In 1929, uniform numbers appeared on the back of baseball jerseys for the first time, thanks to the Indians and the Yankees. By 1937, numbers finally appeared across all uniforms, both home and away, across both major leagues. Since that time, 81 distinct numbers have been worn by members of the White Sox, while the Cubs boast 76.
Today, we continue our look at those players, picking our favorite, if not the best, player to wear each uniform number for both Chicago teams with #45. 92 different players have donned #45 while playing in Chicago, but only one of whom notched the final out in a World Series clincher.
Bobby Jenks joined the White Sox organization on December 17, 2004, when he was selected off waivers from the Angels. After starting the 2005 season in Double A, he was called up to the big league club on July 5 and made his major league debut the following day, ending the season as the closer after Shingo Takatsu proved ineffective and Dustin Hermanson went down with a back injury. In the ALDS against the Red Sox, he threw 3 scoreless innings and picked up 2 saves in the 3 game sweep. Thanks to the 4 complete games in the ALCS against the Angels, Jenks was well rested for the World Series. He appeared in all 4 games against the Astros, throwing 5 innings and earning the save in Games 1 and 4.
With a World Championship under his belt, Jenks became the full time closer in 2006, earning his first All Star nod and becoming the first White Sox pitcher to notch a save in the Mid-Summer Classic. 2007 was a good year for Jenks, as he made his second straight All Star team and tied a major league record by retiring his 41st consecutive batter, becoming the first reliever to achieve the feat. He continued his dominant ways in 2008, as the White Sox bounced back in to contention, and he threw a scoreless inning and picked up the save in the only White Sox victory in the ALDS against the Rays.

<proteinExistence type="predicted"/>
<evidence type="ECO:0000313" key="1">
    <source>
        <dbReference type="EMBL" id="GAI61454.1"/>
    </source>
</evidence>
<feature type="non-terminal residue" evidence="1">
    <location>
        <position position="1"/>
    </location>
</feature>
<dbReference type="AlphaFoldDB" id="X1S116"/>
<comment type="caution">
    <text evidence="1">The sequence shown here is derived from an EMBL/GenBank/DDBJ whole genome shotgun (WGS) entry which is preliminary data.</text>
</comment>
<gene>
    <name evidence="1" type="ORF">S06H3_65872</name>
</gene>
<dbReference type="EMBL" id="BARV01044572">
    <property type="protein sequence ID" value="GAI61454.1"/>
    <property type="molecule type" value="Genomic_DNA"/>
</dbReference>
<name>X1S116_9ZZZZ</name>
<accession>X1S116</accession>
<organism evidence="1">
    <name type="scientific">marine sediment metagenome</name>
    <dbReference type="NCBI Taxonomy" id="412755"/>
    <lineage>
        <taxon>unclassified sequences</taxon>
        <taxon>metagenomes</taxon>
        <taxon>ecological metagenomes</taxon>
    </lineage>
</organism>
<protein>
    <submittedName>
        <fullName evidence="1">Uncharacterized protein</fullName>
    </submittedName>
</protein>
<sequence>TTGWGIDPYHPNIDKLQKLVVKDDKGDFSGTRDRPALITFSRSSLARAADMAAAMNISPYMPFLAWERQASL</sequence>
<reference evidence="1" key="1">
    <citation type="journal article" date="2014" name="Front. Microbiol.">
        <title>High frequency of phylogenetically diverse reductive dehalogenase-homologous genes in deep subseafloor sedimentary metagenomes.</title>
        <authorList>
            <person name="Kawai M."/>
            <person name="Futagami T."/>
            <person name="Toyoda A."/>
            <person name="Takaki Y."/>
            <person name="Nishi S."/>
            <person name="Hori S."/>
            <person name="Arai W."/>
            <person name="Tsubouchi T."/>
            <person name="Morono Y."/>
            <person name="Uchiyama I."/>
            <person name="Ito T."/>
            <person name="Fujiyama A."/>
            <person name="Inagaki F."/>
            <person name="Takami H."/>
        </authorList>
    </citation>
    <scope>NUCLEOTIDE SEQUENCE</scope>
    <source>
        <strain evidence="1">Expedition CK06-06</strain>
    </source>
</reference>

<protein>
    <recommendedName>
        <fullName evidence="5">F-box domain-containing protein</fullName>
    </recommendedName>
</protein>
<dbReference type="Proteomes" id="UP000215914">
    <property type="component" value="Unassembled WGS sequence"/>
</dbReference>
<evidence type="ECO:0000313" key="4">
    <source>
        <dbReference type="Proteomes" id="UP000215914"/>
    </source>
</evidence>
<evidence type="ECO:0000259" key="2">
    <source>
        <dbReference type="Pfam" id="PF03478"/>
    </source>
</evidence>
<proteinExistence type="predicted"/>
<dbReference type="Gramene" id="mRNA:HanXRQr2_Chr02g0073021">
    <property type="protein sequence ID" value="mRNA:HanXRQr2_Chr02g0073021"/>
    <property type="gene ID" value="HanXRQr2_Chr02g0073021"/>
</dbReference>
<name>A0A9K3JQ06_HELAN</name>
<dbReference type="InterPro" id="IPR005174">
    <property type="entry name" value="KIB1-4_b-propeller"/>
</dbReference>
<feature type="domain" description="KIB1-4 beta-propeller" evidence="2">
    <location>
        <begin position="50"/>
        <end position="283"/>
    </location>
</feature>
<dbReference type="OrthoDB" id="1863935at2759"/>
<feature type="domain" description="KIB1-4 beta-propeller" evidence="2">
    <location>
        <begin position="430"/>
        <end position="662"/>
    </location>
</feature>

Jenks started to struggle in 2009, as he saw his save total drop to 29, his lowest full-season total to date. 2010 was even worse, as his ERA rose again, to 4.44, and his WHIP was up again as well. Despite his highest strike out total since 2006, he ended the year with a 1-3 record and only 27 saves. Following the season, the White Sox declined to tender him a contract for the 2011 season, making him a free agent.
On the north side of town, reliever Tom Gordon donned #45 in 2001 and the first part of 2002, earning 27 saves before being shipped to the Astros for, basically, nothing.